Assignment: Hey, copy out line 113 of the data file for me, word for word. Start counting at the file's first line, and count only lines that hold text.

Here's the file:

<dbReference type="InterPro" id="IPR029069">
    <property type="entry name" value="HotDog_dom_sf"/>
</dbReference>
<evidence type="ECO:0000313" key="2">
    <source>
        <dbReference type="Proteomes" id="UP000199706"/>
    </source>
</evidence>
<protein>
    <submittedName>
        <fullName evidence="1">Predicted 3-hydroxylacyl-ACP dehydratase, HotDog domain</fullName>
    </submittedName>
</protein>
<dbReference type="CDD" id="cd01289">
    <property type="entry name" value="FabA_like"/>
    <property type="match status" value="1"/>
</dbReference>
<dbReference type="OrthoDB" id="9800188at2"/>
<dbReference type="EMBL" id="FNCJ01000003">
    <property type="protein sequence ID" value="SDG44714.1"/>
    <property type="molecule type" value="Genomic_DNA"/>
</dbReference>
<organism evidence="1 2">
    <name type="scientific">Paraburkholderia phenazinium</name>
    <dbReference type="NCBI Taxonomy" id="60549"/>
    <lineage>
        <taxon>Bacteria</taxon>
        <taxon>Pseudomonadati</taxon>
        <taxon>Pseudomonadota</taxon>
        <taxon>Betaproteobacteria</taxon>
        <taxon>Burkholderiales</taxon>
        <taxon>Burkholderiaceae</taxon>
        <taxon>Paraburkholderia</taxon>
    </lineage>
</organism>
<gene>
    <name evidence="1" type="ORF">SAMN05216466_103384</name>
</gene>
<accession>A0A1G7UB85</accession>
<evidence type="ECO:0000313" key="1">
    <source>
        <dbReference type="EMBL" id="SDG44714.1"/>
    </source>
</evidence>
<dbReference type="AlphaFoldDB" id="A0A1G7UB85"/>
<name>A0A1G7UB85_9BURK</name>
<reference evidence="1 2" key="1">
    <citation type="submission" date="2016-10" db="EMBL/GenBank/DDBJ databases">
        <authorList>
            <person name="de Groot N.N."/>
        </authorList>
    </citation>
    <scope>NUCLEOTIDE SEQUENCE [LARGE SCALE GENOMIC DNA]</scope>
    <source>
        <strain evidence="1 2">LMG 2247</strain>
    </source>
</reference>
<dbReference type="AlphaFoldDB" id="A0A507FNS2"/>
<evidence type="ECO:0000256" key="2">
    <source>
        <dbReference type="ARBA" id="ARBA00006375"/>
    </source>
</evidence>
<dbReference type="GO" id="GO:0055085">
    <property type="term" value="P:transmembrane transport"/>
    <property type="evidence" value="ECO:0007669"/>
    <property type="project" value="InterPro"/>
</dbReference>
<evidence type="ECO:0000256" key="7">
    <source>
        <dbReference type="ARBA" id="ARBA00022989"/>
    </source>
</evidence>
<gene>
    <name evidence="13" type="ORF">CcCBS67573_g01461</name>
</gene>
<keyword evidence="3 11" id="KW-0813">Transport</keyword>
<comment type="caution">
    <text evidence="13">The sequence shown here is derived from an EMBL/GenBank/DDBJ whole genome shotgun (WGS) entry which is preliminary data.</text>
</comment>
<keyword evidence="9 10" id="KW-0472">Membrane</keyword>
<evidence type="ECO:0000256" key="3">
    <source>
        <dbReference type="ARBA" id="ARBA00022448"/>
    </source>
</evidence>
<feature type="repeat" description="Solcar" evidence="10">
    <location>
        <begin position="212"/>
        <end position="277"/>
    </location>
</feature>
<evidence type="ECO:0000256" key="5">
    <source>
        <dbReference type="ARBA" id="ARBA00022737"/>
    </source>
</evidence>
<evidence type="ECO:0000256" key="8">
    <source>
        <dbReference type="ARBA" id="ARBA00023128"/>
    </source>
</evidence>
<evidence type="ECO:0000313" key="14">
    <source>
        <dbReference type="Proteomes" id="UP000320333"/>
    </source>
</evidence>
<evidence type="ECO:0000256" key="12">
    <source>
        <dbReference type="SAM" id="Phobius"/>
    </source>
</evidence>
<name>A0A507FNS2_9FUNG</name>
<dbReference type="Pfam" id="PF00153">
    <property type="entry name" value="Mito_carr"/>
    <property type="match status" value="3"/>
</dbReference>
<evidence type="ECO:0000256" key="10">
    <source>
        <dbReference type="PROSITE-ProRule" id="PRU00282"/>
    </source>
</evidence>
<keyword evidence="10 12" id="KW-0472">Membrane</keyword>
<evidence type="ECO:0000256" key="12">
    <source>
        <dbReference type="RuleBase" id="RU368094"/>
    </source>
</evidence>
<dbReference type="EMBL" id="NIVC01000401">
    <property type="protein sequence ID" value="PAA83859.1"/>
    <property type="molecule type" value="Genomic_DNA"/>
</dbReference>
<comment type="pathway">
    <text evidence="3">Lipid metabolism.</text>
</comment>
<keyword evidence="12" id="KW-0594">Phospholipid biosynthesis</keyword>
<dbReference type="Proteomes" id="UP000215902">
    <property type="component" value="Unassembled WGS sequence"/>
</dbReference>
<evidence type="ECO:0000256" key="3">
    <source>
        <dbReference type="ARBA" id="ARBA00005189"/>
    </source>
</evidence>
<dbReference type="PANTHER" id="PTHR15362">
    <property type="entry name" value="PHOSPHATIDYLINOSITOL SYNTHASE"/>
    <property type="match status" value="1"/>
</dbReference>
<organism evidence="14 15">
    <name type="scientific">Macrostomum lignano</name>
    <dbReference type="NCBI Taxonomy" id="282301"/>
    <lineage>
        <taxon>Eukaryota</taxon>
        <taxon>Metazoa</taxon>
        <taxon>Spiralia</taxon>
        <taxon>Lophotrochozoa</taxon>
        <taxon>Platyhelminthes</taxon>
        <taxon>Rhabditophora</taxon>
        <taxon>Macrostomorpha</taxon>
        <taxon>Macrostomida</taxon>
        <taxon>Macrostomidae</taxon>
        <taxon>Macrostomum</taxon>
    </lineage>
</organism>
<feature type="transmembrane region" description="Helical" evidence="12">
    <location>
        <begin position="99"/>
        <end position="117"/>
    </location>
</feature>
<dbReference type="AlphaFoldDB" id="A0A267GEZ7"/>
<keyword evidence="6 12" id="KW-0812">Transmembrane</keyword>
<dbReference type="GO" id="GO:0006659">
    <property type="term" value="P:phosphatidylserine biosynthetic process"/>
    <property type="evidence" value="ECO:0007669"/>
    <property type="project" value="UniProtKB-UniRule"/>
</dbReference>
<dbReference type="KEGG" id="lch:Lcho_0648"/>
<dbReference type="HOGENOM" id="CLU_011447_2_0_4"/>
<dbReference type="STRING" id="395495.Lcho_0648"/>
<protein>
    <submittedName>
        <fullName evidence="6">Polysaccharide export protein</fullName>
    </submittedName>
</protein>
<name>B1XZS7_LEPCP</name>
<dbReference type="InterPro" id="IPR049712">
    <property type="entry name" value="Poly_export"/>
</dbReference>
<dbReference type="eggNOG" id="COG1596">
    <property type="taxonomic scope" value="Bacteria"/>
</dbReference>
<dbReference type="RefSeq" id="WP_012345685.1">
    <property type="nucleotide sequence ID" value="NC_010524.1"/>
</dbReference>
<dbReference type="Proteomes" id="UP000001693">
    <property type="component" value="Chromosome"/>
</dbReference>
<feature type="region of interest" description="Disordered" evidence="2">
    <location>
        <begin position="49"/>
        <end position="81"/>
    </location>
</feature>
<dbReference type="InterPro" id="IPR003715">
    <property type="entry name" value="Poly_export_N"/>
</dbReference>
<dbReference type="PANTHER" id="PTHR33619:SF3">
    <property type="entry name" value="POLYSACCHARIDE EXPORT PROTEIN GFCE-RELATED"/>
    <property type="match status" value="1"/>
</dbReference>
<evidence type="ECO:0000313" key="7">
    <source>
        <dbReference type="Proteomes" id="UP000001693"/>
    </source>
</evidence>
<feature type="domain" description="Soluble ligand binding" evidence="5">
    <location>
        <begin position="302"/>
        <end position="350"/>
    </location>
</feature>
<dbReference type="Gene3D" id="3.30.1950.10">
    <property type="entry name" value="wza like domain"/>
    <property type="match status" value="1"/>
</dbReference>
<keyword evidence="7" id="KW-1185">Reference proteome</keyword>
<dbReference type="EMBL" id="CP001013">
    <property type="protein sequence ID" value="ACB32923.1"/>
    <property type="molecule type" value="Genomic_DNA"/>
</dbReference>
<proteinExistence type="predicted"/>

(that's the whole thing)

<name>A0A507FNS2_9FUNG</name>